My grandmother use to say, “Don’t be lazy, put feet to your prayers.” I didn’t know what she meant until several years later. Now, I hope to teach my grandchildren the same lesson.
As my children were growing up, I recorded some of their most heartfelt prayers. One asked that there be cheese and crackers in heaven. Another, that all the babies thrown into the Nile, back in the book of Exodus, would come back to earth. These child-like prayers are humorous and inspiring but have no way to “get under them.”
As my children grew, they asked for wisdom to understand algebra or English. Those prayers could sprout feet through diligent study.
Putting feet to our prayers simply means to do our part while praying for or about a specific request.
My grandchildren, like my children, have asked for wonderful things. Such as no rain on their birthdays, snow days off from school and that they’d get their favorite toy for Christmas. Again, no feet needed. But when my grandson asked that a missionary get lots of birthday presents, I said it was time to get our shoes on.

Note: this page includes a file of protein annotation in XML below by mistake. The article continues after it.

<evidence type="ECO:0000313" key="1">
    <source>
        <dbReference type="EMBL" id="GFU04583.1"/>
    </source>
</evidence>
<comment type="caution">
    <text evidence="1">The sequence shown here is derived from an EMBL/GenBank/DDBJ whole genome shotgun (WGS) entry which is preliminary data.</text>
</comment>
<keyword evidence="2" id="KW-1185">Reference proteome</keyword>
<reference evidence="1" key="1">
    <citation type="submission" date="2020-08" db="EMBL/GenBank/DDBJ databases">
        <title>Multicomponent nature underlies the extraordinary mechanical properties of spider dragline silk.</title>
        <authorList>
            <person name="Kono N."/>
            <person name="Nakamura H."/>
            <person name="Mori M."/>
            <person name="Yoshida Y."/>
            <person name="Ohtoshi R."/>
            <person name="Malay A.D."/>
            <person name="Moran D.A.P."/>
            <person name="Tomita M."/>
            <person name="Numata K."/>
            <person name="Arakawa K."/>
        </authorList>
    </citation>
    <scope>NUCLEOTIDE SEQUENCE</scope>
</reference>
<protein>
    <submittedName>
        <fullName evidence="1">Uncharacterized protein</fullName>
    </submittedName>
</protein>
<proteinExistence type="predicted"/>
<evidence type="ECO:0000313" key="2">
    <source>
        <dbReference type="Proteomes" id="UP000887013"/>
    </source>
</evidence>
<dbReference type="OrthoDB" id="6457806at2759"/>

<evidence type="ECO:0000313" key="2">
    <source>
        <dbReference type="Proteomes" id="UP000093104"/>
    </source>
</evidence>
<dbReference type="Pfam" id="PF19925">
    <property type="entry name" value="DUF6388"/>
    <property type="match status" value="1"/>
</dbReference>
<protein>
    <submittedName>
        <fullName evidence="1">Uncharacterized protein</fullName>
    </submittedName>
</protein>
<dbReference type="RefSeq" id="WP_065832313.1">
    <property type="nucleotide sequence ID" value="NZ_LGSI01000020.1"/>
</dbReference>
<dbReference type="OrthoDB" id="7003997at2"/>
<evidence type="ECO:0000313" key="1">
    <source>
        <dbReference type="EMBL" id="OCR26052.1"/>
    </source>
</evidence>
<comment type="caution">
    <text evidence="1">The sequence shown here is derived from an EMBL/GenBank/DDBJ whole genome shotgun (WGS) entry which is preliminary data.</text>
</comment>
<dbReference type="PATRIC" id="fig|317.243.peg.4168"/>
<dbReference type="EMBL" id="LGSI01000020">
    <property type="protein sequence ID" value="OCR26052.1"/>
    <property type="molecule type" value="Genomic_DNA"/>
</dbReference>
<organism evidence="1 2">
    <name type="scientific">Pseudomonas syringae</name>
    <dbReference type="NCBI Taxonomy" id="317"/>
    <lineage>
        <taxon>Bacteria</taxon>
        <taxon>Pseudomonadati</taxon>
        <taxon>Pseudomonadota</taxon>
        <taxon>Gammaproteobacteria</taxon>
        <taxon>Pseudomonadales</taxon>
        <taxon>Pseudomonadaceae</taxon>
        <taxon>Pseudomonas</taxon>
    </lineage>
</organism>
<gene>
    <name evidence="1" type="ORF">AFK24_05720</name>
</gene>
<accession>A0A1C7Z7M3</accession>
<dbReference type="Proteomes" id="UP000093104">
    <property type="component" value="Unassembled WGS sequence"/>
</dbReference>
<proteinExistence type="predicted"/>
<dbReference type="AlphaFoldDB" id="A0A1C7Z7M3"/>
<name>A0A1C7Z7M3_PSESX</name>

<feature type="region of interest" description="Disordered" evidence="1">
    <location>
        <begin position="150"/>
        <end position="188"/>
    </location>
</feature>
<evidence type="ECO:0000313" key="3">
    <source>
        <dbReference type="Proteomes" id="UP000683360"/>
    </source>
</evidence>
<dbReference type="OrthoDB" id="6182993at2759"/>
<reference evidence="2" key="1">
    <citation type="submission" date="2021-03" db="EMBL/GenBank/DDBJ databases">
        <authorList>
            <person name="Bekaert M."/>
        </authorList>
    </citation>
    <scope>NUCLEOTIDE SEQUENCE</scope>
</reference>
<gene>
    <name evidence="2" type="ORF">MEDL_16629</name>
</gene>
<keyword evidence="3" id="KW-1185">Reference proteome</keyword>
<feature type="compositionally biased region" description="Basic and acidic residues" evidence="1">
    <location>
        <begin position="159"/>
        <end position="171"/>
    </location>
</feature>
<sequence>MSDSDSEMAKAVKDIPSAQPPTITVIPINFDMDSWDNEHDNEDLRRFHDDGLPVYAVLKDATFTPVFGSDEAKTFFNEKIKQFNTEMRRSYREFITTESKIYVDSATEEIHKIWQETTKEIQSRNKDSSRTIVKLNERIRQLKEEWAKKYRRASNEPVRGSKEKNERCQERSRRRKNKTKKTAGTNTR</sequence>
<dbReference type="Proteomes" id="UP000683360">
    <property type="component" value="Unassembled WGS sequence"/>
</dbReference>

Putting hope and action behind our prayers
As a grandparent, you may have more time for discussions of a spiritual nature and have lots of years invested in prayer. When your grandchildren stay for a sleepover, it’s the perfect time to introduce prayer with feet.
In the case of my little grandson, we changed his prayer. We got the shirt size of the missionary he wanted to bless and went shopping. We bought two, new shirts, a tie, and a sweater. Then we prayed they would safely get to the missionary and that he would like them. When we got a thank-you card in the mail, we knew our prayers had been answered.
Teach your grandchildren to partner with their prayers. When they pray about things that have readily-known outcomes, it will boost their faith and desire to pray again.
A prayer for a new bike may include the feet of doing chores or improving their grades. But a prayer for rainbows and unicorns… may take some miracles.